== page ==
The sharp economic recovery and rising demand post the second wave of Covid coupled with a spike in global oil prices may pose a challenge for the government in FY22 to maintain fiscal discipline amid good growth in tax revenue.
Country’s crude oil Import bill that fell drastically last year in the absence of demand and soft oil prices, has risen by over 138 per cent in April-August of FY22 to $ 42 billion, up from close to $ 18 billion the same period of last year.
During the period, crude has jumped by about 40 per cent from $60 a barrel to more than $85 a barrel now. This price pressure has come when demand for petroleum products is on a rise in the country already reaching pre-Covid levels and rising.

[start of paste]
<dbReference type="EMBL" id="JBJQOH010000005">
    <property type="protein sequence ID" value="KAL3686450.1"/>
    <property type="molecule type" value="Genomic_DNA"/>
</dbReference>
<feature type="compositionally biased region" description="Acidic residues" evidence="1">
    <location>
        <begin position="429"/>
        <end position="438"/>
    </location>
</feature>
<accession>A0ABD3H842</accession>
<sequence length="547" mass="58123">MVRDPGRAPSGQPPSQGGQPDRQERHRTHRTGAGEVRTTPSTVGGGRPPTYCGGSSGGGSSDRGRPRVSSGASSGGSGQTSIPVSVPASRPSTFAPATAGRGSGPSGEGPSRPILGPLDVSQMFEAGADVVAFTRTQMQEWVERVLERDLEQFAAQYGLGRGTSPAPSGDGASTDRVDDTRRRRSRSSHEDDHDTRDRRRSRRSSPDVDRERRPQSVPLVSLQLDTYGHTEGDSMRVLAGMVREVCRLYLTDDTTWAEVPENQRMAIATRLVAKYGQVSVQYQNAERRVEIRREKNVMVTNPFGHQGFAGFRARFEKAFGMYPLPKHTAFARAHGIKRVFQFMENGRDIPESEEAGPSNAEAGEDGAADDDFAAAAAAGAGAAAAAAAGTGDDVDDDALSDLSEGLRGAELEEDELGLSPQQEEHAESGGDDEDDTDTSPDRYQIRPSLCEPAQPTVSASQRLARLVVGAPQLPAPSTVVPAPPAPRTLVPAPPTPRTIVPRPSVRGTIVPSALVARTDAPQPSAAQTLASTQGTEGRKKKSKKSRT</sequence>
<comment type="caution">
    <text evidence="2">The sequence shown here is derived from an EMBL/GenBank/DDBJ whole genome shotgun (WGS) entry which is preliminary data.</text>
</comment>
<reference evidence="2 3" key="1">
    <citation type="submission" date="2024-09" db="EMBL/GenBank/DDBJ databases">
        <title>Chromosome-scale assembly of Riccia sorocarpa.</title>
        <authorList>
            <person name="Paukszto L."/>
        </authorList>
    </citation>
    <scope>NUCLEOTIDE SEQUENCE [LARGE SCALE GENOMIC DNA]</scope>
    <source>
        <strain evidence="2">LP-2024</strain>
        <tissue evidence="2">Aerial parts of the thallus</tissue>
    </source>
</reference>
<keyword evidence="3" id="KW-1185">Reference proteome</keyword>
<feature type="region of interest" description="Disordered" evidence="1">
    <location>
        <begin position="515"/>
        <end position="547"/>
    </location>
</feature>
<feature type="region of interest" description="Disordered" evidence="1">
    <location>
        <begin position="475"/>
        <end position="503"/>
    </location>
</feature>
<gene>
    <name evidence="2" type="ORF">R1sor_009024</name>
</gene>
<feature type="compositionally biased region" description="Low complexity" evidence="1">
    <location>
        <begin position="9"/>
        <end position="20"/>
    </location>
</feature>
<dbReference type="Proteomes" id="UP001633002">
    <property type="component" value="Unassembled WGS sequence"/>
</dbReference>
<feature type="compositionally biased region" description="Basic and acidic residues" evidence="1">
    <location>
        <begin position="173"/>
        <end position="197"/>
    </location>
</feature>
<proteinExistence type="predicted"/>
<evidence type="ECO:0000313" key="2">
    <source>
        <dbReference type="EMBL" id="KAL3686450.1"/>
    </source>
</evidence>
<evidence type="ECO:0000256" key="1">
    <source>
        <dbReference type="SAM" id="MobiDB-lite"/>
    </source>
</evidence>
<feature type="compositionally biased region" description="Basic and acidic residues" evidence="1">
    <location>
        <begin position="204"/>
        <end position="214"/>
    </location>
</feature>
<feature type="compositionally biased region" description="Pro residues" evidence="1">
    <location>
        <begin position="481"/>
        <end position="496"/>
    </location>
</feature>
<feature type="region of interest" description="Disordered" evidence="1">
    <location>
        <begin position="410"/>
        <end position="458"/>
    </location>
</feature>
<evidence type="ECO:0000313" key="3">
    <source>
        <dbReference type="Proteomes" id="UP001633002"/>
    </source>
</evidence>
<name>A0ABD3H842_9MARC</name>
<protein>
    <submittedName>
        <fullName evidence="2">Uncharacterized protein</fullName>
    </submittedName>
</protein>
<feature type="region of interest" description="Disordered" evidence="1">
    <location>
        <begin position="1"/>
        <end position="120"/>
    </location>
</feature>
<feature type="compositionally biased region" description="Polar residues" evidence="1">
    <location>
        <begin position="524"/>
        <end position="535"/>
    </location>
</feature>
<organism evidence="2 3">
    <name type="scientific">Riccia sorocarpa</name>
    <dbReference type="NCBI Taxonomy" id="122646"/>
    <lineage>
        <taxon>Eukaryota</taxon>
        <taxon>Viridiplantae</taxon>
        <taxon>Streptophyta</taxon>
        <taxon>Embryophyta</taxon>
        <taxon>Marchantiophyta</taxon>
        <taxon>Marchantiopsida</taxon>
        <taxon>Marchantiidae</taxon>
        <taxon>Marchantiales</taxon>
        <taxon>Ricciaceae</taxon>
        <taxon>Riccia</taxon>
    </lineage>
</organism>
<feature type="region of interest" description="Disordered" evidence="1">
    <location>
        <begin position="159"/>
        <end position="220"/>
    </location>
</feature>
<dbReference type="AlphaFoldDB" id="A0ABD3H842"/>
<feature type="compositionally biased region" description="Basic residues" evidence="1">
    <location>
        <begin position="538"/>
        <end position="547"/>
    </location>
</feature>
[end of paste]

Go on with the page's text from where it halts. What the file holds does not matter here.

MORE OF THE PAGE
All this has meant that India is not only importing more to meet additional demand, but is doing it at premium prices ballooning its import bill.
In the April-August period of the current year, India imported 83.8 million tonnes of crude, up from 74 million tonnes of imports in the same period last year. In the month of August, India imported 17.4 million tonnes of crude by paying $ 9.1 billion. This is higher than 16.9 million tonnes of imports at $ 5.5 billion last year in August.
Interestingly, India’s oil Import bill stood at $ 62.7 billion in FY21. This number may well be broken in the first six months of the current fiscal indicating a big jump in oil import bill is coming.
India imports close to 85 per cent of its domestic oil needs and any spike in prices has a destabilising impact on its finances. Government is targeting a fiscal deficit of 6.8 per cent of GDP for FY22. This would be a challenge if oil prices keep moving up and demand keeps rising in the country.